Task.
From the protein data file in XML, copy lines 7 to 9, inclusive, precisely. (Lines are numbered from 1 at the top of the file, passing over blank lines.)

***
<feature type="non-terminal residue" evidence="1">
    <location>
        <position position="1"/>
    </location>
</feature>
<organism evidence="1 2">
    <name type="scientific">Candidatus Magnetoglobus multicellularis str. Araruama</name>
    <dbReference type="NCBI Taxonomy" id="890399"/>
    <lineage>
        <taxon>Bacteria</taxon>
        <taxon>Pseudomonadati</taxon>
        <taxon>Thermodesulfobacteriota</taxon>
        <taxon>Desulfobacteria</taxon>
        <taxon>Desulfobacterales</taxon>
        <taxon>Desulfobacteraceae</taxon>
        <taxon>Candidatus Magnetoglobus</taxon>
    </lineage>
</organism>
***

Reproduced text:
    <name type="scientific">Candidatus Magnetoglobus multicellularis str. Araruama</name>
    <dbReference type="NCBI Taxonomy" id="890399"/>
    <lineage>